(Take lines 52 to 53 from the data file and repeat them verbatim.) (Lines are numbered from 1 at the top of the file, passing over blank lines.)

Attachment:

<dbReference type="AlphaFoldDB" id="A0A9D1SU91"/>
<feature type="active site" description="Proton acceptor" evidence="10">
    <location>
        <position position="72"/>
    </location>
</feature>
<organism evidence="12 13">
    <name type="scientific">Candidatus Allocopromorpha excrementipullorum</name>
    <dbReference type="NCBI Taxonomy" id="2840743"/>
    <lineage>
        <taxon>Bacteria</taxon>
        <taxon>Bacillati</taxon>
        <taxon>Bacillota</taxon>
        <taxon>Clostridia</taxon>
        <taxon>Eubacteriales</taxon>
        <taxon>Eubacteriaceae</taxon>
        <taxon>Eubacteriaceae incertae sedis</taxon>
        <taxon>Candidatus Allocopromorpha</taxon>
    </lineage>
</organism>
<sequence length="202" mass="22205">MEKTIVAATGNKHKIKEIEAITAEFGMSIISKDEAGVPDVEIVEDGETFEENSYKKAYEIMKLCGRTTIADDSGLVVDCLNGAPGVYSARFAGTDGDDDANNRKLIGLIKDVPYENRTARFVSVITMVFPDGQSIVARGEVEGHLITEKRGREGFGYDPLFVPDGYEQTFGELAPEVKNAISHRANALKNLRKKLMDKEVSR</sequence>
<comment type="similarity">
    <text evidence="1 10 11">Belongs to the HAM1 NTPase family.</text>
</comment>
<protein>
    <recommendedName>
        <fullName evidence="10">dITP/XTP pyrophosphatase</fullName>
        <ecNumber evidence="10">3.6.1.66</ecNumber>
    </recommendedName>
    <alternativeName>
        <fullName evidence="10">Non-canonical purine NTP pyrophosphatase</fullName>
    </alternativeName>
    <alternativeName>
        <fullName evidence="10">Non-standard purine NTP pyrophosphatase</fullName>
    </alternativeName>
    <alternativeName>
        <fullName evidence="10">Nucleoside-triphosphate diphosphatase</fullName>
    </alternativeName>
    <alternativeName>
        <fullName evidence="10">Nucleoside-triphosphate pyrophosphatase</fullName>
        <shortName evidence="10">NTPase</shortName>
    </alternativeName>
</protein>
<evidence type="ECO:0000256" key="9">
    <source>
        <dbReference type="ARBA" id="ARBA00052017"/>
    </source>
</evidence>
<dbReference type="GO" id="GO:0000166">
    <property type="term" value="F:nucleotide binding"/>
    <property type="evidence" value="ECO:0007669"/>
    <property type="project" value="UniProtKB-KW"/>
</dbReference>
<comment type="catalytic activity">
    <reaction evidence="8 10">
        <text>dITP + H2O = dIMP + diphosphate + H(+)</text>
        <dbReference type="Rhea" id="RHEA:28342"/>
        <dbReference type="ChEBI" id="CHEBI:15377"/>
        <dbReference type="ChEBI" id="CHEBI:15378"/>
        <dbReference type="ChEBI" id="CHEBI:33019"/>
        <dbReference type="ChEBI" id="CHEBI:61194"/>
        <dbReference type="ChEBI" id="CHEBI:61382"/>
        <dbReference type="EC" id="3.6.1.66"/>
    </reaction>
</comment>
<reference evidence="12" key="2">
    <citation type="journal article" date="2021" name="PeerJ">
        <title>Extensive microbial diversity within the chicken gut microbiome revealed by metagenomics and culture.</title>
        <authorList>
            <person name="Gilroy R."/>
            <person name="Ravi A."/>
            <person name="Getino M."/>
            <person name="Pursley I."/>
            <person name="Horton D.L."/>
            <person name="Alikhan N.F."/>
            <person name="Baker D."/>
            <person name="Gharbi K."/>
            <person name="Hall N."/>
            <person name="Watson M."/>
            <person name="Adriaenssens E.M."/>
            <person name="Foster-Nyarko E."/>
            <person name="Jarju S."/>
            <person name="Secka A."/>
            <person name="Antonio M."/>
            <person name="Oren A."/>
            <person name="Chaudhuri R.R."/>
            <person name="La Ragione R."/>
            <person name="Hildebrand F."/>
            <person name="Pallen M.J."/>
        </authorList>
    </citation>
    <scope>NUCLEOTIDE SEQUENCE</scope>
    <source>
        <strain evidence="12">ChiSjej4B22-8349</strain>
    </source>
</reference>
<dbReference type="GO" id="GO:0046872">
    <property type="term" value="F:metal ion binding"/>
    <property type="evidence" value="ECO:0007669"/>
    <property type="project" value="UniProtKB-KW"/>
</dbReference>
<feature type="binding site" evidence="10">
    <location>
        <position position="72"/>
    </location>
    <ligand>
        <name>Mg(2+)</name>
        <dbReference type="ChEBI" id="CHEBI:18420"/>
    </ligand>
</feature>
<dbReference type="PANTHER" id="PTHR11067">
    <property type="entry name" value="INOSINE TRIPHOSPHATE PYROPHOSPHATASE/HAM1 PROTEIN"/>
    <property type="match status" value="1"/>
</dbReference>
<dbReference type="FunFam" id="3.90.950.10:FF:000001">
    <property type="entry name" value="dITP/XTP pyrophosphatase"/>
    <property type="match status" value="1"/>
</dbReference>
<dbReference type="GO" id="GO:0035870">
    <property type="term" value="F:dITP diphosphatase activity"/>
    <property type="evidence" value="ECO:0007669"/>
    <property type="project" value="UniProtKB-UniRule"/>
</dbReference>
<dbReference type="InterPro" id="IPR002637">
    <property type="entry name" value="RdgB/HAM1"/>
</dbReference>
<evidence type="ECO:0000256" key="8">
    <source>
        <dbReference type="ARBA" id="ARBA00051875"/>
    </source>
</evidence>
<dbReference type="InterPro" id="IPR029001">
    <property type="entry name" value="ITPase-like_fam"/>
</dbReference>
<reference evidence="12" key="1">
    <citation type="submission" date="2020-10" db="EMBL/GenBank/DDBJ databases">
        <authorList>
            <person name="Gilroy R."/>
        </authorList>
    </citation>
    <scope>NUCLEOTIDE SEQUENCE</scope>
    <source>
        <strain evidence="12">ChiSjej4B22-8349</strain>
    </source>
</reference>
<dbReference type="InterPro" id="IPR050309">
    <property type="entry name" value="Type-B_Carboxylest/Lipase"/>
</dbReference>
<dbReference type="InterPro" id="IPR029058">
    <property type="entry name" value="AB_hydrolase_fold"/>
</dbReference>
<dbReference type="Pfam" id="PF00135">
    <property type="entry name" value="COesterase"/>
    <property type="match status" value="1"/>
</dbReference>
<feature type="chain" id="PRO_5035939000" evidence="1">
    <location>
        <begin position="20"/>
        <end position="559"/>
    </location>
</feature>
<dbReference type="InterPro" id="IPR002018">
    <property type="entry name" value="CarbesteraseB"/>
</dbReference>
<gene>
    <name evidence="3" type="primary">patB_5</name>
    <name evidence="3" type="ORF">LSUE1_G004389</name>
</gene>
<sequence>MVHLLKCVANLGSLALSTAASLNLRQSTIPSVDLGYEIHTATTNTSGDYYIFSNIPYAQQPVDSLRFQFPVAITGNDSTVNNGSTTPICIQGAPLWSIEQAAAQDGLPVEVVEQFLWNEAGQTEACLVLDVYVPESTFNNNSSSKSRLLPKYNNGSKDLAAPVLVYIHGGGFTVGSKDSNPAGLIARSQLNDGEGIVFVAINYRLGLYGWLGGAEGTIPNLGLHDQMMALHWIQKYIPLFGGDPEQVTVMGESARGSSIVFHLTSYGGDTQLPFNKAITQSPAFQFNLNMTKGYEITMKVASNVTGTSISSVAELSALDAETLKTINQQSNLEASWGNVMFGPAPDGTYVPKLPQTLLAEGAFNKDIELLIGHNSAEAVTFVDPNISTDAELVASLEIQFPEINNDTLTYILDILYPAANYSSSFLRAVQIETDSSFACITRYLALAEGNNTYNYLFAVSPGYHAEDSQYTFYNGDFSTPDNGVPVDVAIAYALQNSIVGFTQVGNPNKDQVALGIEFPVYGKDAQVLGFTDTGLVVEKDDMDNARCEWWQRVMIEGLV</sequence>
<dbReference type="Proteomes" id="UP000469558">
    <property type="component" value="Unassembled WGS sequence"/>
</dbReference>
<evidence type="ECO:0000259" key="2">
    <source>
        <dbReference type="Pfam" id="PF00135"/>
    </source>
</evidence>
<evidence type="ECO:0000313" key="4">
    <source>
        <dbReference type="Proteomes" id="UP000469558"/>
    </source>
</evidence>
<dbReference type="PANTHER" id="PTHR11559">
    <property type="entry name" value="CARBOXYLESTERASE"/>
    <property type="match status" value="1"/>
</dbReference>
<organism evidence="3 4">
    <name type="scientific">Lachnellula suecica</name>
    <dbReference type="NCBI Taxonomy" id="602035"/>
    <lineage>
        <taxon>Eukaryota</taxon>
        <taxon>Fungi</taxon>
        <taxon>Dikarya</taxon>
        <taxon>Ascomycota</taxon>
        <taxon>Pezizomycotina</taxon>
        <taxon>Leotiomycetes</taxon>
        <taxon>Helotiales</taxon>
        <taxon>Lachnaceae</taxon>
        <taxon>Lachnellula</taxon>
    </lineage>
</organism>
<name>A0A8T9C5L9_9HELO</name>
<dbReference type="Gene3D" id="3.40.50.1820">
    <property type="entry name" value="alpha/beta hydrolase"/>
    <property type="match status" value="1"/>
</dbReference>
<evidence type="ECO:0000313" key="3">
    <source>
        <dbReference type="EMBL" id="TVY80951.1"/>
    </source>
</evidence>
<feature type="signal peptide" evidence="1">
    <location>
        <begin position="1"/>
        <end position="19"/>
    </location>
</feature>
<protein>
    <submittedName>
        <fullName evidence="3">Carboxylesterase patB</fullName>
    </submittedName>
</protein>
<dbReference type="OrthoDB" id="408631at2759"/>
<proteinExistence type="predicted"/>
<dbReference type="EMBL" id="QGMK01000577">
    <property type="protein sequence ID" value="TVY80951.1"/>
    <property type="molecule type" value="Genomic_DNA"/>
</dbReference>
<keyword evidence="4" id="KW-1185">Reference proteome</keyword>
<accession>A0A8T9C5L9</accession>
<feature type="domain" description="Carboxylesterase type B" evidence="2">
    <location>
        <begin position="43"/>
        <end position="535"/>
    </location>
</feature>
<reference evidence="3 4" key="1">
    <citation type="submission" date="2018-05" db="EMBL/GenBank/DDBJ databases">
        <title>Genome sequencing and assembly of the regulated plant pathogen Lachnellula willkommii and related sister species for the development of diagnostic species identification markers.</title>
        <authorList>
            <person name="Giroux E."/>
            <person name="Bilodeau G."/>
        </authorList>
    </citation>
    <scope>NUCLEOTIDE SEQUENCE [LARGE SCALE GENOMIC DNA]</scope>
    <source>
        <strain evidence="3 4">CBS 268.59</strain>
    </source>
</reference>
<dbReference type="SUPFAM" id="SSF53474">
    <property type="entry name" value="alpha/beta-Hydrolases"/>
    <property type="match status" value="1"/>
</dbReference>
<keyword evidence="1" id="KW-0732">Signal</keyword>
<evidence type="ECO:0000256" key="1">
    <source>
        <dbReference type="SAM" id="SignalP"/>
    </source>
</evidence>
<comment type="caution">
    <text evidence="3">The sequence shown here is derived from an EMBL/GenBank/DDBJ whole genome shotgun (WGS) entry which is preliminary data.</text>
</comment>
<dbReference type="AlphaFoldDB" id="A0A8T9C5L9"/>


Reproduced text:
    <property type="project" value="UniProtKB-KW"/>
</dbReference>